Hickory:Use it often for just about every thing,chicken.beef.pork.It's a staple for me.

Apple:It's ok,not my personal favorite.It's a sweet tasting wood,very mild.I did like it with Salmon.

Alder:Outstanding for Tri-Tips,all kinds of beef,fish,chicken.It's not an overbearing flavor.If you make jerky.Alder is perfect for it.

Cherry: I don't care much for it.To me it has one weird taste..

Missquite:It's right up there with Hickory,Alder and one of the 3 top chips I use.You really can't go wrong with it.

What spices to use for certain types of meats,is a personal choice.

Beef Tri-Tips- Garlic Powder.Onion Powder,Seasoned Salt,Salt & Pepper.
Salmon - Salt,Pepper,fresh Lemon,cooked on a plank.
Hams- Nothing at all.
Chicken Whole Split in Half- Same beef seasonings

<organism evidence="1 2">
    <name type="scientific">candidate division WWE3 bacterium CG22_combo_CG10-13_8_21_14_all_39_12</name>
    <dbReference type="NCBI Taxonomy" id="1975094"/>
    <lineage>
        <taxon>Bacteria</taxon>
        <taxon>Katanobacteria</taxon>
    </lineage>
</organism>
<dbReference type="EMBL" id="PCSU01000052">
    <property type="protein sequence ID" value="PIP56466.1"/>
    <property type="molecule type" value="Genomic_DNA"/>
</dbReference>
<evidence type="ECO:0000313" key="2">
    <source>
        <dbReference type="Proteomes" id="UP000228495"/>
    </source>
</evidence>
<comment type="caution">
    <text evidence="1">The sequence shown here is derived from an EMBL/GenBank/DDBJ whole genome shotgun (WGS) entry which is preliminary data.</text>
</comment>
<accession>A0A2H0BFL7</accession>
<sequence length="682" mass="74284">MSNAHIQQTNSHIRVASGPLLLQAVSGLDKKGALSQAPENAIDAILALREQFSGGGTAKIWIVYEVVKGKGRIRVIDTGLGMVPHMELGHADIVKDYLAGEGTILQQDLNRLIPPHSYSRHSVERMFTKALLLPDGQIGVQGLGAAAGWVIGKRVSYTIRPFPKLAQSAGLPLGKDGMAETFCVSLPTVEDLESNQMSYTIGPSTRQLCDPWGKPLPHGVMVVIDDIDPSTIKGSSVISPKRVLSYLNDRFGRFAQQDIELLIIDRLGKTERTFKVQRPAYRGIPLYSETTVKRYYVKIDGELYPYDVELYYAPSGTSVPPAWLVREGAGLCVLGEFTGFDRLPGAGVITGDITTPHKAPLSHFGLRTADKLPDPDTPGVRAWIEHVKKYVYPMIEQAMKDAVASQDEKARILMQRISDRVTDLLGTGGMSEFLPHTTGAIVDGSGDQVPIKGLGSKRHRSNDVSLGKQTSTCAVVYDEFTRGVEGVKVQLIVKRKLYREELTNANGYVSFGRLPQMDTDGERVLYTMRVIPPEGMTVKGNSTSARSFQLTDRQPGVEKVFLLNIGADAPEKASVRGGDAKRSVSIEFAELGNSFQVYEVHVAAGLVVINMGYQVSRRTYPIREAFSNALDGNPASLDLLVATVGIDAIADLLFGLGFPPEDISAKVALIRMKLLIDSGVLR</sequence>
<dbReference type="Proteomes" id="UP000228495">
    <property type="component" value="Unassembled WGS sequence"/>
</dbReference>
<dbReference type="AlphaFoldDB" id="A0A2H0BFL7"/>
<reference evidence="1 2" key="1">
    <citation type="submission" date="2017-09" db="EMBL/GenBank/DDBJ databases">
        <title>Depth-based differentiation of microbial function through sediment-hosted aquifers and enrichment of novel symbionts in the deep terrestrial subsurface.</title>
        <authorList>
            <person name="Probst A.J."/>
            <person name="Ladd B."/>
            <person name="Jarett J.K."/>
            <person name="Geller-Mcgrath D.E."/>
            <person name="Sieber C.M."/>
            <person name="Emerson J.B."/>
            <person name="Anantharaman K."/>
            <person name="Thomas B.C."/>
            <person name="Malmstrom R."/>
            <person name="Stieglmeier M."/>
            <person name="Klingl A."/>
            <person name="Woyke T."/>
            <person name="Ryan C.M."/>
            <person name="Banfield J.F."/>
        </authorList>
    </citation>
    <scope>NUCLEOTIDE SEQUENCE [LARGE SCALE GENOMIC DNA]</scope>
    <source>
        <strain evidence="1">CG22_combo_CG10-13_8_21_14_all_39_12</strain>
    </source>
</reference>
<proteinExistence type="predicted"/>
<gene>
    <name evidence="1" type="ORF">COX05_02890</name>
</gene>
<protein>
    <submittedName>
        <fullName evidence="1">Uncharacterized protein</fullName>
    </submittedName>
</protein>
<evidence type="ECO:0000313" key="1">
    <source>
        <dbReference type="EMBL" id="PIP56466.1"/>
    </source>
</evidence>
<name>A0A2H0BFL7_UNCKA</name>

Bacon- No spices,Hickory smoked.

Hope this helped you out a little bit.I'm sure others here would be more than happy to suggest other ideas as well :)

Munky.
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Old 04-24-2009, 02:23 PM   #3
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Well, I would NEVER do Italian spices when smoking a pork shoulder. I would use simply salt, pepper, and olive oil and there is no other wood I would use except Hickory chunks (not those little chips either...chunks.)

If you have to put something on it I would look for a pork butt rub on the internet (sounds a little "iffy" searching that, I know! ).

I prefer no rub and then use my sauce as the added flavor. You might try basting with a vinegar/brown sugar/red pepper flake concoction though.
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Old 04-24-2009, 02:57 PM   #4
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Beef can handle Oak and apple or cherry.
Alder is very mild works well on fish or poultry.
Hickory, pecan or fruitwoods for pork work well.
Grape vine on lamb is a good choice.
Mesquite when grilling beef.
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Old 04-24-2009, 03:21 PM   #5